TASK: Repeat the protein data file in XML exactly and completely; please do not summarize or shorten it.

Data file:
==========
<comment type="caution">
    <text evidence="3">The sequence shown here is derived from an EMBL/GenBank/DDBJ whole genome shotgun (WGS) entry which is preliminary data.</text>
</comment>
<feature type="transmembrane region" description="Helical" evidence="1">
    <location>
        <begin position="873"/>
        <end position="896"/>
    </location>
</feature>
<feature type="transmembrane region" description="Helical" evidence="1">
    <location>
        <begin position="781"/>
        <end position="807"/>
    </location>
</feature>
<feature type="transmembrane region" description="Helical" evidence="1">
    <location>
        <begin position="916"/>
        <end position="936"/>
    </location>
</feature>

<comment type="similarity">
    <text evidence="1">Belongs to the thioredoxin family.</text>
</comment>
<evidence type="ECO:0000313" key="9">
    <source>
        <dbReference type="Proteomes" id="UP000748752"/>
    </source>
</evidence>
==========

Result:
<comment type="caution">
    <text evidence="3">The sequence shown here is derived from an EMBL/GenBank/DDBJ whole genome shotgun (WGS) entry which is preliminary data.</text>
</comment>
<feature type="transmembrane region" description="Helical" evidence="1">
    <location>
        <begin position="873"/>
        <end position="896"/>
    </location>
</feature>
<feature type="transmembrane region" description="Helical" evidence="1">
    <location>
        <begin position="781"/>
        <end position="807"/>
    </location>
</feature>
<feature type="transmembrane region" description="Helical" evidence="1">
    <location>
        <begin position="916"/>
        <end position="936"/>
    </location>
</feature>

<comment type="similarity">
    <text evidence="1">Belongs to the thioredoxin family.</text>
</comment>
<evidence type="ECO:0000313" key="9">
    <source>
        <dbReference type="Proteomes" id="UP000748752"/>
    </source>
</evidence>